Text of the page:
Flaws found in software used to identify servers on the Internet can leave an enterprise's domain servers open to a range of hacker attacks, security experts say.
If unchecked, the problem could raise serious vulnerability issues, thus leaving an enterprise's domain name system (DNS) servers open to outages, denial-of-service (DOS) attacks, and other hacker mischief, experts say.
The problems were found recently in DNS software known as the Berkley Internet Name Domain (BIND) service, used by companies to identify the domain belonging to their Internet servers.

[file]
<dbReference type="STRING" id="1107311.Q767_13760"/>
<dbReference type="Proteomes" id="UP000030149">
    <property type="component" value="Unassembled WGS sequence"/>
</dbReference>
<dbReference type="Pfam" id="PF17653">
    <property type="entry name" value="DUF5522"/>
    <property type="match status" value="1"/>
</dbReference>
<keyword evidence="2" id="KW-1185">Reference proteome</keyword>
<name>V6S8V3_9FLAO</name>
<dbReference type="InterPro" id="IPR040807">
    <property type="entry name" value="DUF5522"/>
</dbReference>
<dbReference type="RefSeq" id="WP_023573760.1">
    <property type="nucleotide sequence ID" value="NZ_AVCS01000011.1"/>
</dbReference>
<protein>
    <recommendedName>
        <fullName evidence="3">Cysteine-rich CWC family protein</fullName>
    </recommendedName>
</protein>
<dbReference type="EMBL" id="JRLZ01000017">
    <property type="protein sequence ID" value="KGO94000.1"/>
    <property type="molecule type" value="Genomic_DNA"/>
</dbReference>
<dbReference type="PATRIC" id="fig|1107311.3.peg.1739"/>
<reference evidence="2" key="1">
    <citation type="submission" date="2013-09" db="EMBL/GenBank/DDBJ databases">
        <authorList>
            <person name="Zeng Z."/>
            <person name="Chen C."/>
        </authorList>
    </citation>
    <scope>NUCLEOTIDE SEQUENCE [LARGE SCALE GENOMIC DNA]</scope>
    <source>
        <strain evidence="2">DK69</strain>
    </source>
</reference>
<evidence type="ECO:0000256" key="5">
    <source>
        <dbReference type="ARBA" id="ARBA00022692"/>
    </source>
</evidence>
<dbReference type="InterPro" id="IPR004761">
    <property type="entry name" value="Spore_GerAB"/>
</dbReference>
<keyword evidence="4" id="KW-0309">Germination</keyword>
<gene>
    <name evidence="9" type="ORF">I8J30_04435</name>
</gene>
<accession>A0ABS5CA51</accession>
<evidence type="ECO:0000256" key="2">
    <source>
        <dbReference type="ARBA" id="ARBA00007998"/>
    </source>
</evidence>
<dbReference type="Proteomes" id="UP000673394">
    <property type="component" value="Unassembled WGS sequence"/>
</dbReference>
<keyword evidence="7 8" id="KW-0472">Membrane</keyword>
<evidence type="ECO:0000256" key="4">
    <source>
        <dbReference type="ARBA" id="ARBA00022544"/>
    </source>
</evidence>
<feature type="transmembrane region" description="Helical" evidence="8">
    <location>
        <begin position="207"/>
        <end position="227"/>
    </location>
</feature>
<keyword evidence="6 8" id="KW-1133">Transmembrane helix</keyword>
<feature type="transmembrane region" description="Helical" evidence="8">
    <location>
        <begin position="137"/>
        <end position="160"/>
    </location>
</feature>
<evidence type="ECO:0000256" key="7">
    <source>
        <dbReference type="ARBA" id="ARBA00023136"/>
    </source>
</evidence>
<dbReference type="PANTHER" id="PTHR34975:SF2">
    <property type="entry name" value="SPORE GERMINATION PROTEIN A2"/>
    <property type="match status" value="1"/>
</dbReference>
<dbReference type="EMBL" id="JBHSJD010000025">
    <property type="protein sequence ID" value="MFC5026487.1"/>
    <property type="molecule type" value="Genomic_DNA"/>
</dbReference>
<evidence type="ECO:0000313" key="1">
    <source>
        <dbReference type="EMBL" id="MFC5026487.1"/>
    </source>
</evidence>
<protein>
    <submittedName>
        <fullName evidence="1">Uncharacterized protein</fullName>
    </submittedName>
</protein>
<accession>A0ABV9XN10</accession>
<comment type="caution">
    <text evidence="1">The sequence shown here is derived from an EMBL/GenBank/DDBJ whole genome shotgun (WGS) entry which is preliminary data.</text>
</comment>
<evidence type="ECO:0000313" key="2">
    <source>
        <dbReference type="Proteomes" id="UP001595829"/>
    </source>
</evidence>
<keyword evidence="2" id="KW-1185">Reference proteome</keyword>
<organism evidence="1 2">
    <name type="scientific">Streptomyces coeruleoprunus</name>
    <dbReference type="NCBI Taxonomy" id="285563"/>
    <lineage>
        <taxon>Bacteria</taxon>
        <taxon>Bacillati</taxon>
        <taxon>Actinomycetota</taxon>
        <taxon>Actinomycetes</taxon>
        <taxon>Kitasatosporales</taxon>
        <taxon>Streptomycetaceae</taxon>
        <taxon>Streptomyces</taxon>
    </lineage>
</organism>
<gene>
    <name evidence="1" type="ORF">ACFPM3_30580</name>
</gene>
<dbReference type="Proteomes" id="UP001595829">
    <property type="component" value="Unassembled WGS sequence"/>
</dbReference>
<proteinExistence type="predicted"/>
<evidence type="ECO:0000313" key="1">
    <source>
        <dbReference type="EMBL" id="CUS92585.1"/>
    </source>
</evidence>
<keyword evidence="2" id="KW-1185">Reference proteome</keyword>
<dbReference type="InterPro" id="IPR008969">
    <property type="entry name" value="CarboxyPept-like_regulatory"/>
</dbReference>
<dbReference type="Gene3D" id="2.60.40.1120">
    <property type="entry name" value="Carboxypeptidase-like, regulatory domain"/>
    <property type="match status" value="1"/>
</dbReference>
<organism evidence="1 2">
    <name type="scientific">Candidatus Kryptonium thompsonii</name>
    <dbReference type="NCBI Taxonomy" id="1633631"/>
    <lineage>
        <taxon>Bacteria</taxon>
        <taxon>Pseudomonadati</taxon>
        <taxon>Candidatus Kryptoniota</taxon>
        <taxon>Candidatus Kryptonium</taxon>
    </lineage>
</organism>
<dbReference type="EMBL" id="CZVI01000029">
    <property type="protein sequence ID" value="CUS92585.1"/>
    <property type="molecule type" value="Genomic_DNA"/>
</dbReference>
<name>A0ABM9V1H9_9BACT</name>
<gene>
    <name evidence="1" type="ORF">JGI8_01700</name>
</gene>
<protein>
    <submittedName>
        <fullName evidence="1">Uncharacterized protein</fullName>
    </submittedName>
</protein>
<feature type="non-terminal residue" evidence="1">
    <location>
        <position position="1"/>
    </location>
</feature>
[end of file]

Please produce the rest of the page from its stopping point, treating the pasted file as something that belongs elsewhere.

The flaws were found in versions 4 and 8 of BIND, which are used by many companies, says Jim Magdych, security research manager at PGP Security, a unit of Network Associates International.
To get the word out, PGP teamed with CERT, the Computer Emergency Response Team coordination center at Carnegie Mellon University.
Magdych advises an upgrade to BIND version 9. Patches for versions 4 and 8 also are available.
The flawed software can make the DNS server crash or allow a hacker to redirect e-mail or traffic to the affected Web site, says Magdych.
Ironically, Network Associates was hit by a DOS attack last Wednesday that stopped traffic to its Web site for more than an hour. Looks like even the watchdogs need better security.